The last fiscal update showed a deficit of $38.5 billion for this..." />
Event date: 11/5/2020 4:05 PM - 5:00 PM Export event
THUNDER BAY, ONTARIO ~~~~~~ November 4, 2020 (LSN) This week, the Ford government will table its budget for the 2020/21 fiscal year. Much attention will (deservedly) focus on the provincial budget deficit, which this year will almost certainly be the largest one in decades. Kenora, Thunder Bay, Sault Ste Marie, Sudbury, North Bay, Ontario
The last fiscal update showed a deficit of $38.5 billion for this year. As a share of provincial GDP (a good way to measure the size of a deficit), that’s bigger than in any year in the 1990s or the difficult years following the 2008/09 recession.
The government will say this massive deficit is mostly attributable to the COVID-19 recession and the government’s response to it. And this is entirely reasonable.
However, it should not distract Ontarians from the fact that the province was already facing serious fiscal challenges before the pandemic hit, which will be waiting for us on the other side of this crisis.
Let’s look at a few pieces of data to help understand the scale of the fiscal challenges facing Ontario. Last year, Ontario ran a budget deficit of $9.2 billion—the province’s 12th consecutive deficit. Net debt (all debt minus financial assets) reached $355 billion at the end of last year. That’s almost 40 per cent of provincial GDP—again, more than in the 1990s.
Perhaps more worrying than the current state of provincial finances is their pre-COVID trajectory. At present, Ontario’s finances are not sustainable. Technically, this means that under current policy and using reasonable assumptions, the provincial debt-to-GDP ratio will continue to increase in the years ahead, putting additional pressure on government finances and potentially the performance of the overall economy.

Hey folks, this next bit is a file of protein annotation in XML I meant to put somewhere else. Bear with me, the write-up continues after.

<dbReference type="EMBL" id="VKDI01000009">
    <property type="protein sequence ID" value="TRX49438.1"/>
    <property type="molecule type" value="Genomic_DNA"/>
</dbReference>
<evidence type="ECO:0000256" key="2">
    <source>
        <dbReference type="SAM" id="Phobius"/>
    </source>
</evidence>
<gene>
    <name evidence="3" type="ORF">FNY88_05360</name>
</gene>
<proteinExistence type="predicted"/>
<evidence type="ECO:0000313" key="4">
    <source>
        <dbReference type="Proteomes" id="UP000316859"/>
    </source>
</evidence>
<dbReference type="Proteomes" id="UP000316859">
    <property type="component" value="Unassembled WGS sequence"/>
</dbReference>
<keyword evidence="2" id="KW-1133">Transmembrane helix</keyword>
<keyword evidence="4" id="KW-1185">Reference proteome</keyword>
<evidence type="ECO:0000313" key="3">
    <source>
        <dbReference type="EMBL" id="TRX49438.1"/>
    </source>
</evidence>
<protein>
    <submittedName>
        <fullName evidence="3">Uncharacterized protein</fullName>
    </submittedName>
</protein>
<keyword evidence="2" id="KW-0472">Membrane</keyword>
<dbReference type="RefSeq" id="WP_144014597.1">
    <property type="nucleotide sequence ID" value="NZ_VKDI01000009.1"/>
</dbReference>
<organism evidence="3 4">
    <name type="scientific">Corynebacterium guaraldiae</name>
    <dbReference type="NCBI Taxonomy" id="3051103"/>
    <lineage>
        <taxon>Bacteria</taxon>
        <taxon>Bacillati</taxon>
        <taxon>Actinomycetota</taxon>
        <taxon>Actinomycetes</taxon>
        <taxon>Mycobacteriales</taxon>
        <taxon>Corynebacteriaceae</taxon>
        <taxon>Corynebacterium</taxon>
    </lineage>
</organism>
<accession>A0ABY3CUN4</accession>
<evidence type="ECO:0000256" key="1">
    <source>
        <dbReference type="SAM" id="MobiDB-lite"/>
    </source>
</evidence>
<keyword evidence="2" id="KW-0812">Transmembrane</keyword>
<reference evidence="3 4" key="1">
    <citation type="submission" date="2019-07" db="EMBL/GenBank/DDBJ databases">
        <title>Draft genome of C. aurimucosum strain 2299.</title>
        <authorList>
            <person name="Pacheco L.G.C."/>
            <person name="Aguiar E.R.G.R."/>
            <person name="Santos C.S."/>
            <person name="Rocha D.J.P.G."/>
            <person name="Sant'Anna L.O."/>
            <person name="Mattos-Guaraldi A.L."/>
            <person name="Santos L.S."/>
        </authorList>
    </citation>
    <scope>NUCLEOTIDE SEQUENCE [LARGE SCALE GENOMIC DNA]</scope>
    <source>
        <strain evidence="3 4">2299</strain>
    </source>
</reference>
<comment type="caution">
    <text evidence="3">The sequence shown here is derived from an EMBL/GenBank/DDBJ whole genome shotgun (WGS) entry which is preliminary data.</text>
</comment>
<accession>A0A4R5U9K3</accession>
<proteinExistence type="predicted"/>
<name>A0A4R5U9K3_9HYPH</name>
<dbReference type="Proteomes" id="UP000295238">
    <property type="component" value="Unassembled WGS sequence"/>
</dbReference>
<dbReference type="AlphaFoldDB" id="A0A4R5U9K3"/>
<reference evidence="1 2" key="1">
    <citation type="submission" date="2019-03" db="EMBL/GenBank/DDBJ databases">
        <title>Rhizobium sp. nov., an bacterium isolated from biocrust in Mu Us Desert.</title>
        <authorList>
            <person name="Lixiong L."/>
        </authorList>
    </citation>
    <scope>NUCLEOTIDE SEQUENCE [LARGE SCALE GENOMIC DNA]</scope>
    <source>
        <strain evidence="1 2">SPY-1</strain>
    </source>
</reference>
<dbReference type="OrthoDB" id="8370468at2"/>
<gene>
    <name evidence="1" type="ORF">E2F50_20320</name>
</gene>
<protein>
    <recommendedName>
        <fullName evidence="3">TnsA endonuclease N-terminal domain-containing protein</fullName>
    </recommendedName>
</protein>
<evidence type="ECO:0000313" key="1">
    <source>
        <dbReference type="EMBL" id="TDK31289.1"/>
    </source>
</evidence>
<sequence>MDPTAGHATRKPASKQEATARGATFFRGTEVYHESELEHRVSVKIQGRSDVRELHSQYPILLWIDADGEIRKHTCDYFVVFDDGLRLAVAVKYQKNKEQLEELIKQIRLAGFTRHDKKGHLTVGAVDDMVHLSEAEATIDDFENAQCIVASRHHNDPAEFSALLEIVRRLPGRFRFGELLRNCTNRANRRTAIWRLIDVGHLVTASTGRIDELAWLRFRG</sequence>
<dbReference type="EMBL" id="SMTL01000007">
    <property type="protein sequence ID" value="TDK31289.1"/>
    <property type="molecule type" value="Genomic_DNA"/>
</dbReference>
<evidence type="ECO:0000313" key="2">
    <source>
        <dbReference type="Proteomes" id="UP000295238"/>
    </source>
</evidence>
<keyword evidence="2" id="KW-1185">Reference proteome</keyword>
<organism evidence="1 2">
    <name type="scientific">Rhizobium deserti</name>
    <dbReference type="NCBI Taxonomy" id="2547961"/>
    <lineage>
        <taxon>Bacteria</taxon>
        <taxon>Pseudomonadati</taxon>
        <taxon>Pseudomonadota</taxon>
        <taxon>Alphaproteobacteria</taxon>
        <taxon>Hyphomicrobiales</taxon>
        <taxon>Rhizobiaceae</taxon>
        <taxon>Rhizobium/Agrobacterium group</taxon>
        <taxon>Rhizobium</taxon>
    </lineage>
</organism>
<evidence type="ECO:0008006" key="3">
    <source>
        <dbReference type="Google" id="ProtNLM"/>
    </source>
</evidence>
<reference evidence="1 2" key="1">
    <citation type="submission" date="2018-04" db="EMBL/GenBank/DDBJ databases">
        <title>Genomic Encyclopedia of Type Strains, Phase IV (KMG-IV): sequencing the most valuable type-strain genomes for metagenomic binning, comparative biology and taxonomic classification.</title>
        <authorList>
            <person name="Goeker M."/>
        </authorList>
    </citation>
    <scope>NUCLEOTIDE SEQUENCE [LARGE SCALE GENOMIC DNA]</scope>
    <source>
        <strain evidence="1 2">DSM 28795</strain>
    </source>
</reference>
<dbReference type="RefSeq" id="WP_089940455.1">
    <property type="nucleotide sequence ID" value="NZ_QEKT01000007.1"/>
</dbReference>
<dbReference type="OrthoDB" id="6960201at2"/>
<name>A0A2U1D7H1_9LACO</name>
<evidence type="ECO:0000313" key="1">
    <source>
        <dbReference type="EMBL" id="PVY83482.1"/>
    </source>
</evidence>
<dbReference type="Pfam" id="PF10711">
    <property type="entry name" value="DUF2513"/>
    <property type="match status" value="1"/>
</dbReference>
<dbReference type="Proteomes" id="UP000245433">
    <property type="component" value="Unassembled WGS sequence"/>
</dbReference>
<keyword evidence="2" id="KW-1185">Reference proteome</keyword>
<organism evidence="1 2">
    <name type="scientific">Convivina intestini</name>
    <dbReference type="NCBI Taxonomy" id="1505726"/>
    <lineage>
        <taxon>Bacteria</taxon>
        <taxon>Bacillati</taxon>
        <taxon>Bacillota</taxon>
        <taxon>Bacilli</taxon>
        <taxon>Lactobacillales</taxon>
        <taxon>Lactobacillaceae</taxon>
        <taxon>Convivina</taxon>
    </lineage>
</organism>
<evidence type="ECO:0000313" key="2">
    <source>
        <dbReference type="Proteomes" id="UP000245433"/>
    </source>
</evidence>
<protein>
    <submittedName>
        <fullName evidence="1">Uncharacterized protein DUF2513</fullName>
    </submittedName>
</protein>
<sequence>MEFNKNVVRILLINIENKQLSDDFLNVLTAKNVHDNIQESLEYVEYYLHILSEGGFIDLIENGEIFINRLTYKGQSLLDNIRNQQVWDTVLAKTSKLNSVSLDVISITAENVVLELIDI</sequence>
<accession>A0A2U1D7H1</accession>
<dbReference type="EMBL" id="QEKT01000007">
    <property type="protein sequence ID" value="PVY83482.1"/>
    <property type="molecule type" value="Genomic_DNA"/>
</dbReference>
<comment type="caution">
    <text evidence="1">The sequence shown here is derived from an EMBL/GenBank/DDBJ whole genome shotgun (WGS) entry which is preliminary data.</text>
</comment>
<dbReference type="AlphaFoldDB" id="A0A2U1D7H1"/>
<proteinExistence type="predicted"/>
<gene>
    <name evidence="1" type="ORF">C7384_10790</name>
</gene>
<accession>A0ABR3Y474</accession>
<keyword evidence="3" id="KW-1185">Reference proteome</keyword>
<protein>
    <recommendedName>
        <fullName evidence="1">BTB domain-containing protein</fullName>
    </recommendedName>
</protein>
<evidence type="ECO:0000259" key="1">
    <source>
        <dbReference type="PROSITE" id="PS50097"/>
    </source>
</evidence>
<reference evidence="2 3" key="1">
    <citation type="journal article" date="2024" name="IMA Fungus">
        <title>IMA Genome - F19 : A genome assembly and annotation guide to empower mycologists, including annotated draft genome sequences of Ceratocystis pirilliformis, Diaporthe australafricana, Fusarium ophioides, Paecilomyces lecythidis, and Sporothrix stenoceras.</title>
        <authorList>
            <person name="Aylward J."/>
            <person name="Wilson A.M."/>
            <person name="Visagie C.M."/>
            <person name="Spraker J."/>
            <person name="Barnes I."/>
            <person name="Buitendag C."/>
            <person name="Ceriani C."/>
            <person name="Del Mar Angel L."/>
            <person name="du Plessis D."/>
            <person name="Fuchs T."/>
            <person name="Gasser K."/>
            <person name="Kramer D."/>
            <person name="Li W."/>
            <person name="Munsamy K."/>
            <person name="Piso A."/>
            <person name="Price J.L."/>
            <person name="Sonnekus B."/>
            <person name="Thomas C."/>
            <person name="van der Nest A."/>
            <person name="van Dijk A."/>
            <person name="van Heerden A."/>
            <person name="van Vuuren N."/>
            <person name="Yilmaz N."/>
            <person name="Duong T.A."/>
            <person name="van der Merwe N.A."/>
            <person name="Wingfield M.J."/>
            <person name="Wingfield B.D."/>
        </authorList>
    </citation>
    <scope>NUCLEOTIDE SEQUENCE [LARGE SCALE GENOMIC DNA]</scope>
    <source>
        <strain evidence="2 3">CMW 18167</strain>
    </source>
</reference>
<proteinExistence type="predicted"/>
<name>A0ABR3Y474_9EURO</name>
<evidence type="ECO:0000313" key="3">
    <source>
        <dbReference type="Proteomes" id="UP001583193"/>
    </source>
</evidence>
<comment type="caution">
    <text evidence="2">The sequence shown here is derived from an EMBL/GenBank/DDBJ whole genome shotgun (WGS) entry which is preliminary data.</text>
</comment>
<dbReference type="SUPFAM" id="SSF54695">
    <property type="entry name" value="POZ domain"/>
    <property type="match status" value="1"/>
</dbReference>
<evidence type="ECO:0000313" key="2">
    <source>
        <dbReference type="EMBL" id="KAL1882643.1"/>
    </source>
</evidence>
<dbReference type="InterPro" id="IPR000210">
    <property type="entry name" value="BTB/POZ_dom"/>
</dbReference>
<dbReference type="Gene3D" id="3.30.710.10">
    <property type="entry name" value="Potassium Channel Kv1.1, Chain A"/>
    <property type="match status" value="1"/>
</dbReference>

One recent estimate suggests that using reasonable assumptions, if Ontario wants to achieve sustainability without economically damaging tax increases, it must reduce annual government spending by approximately 3 per cent of GDP over time. That’s a fiscal adjustment of approximately $26.1 billion.
Government program spending (all operating spending except for debt interest) in 2019/20 was $153 billion. So for context, to achieve fiscal sustainability without higher taxes, in a single year, the government would need to reduce program spending by approximately 17 per cent. (The government is unlikely to attempt to achieve sustainability in any single year, but this figure gives a sense of the scale of the challenge ahead.)
Again, this week we’ll likely hear reassuring words about this year’s provincial budget deficit—that its size was caused by emergency circumstances and it will shrink quickly as emergency spending winds down. Even though this may be true, Ontarians should understand the reality of the province’s long-term fiscal challenges, which were with us before the pandemic hit and will be waiting for us once the crisis subsides.
Senior Fellow, Fraser Institute
Ben Eisen is a Senior Fellow in Fiscal and Provincial Prosperity Studies and former Director of Provincial Prosperity Studies at the Fraser Institute. He holds a BA from the University of Toronto and an MPP from the University of Toronto’s School of Public Policy and Governance.
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